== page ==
Who owns the internet?
By Marc Gordon - January 1, 2023

Thirty or so years ago, no one used the internet for anything, today, everyone uses the internet for everything. Such a spread of the internet has also narrowed down the ownership as Google controls almost ninety percent of search advertising, Amazon about seventy-five percent of online sales, and Facebook controls almost eighty percent of the mobile social traffic. This has resulted in extremely powerful monopolies which can claim to control almost every aspect of the world’s functioning with our lives. An example could be that Google took over the music industry through YouTube, as anyone can listen to anyone’s music without paying for it, essentially robbing the artists of their royalties and source of income. The monopoly seems so invincible that even if artists file copyright violations or ‘take-down’ notices over particular music links, and that link is taken down, ten new links with the same tune take its place in a matter of seconds, rendering the illegality of some actions inconsequential, inevitably harming the society and influencing the culture through its monopolistic powers.

Getty Images / Moment / zf L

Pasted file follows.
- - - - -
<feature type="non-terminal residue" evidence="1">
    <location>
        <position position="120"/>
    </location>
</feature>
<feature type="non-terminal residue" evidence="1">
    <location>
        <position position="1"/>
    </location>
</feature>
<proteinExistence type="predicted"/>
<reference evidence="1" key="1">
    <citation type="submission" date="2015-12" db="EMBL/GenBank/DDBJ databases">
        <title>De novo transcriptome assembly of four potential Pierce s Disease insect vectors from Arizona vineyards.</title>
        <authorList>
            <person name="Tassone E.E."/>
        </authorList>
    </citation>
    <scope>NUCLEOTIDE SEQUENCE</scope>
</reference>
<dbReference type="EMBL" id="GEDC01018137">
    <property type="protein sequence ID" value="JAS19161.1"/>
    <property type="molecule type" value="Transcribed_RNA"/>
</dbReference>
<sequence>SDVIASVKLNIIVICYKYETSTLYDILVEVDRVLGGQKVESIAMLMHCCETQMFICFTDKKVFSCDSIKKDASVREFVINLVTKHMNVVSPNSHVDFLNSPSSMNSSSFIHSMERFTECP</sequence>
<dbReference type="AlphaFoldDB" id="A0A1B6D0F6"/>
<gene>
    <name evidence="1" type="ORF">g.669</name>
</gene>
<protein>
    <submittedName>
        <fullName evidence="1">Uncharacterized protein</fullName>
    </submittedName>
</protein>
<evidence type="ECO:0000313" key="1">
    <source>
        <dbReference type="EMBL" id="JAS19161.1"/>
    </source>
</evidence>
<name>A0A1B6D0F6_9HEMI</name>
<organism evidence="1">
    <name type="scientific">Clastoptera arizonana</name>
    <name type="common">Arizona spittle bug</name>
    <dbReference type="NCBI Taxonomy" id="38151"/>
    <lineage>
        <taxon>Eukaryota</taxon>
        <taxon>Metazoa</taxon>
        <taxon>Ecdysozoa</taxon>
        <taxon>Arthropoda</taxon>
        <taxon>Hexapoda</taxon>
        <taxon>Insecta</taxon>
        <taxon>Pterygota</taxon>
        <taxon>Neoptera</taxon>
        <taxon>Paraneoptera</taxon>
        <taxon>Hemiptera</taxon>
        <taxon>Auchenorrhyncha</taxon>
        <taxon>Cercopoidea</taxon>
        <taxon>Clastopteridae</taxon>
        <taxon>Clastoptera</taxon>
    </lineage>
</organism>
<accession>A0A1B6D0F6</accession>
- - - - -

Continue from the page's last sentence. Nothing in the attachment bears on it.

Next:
Google works on an extractive business model, by extracting as much information from as many people as possible at the lowest possible price and selling it to other companies at the highest possible price, essentially profiting off of everything ranging from cate videos to movies and books. These tech companies have been accused of exploiting people’s attention for profit, taking away the intellectual stream from publishing and media to provide a platform free and open for all. Even empty and outrageous claims can get millions in traction and engagement simply for having a ‘viral factor’, something that will make it go viral. It can also be said that no one gets to dictate what the public consumes and is exposed to, it is the individual’s decision, but is it really so given that we are all stuck in the complicated loop of algorithms? Google, Amazon, and Facebook didn’t eliminate the gatekeepers who decided which movies, books, news, and music to release, they simply took their place, by relying on content created by others to gain online revenue, which is even worse.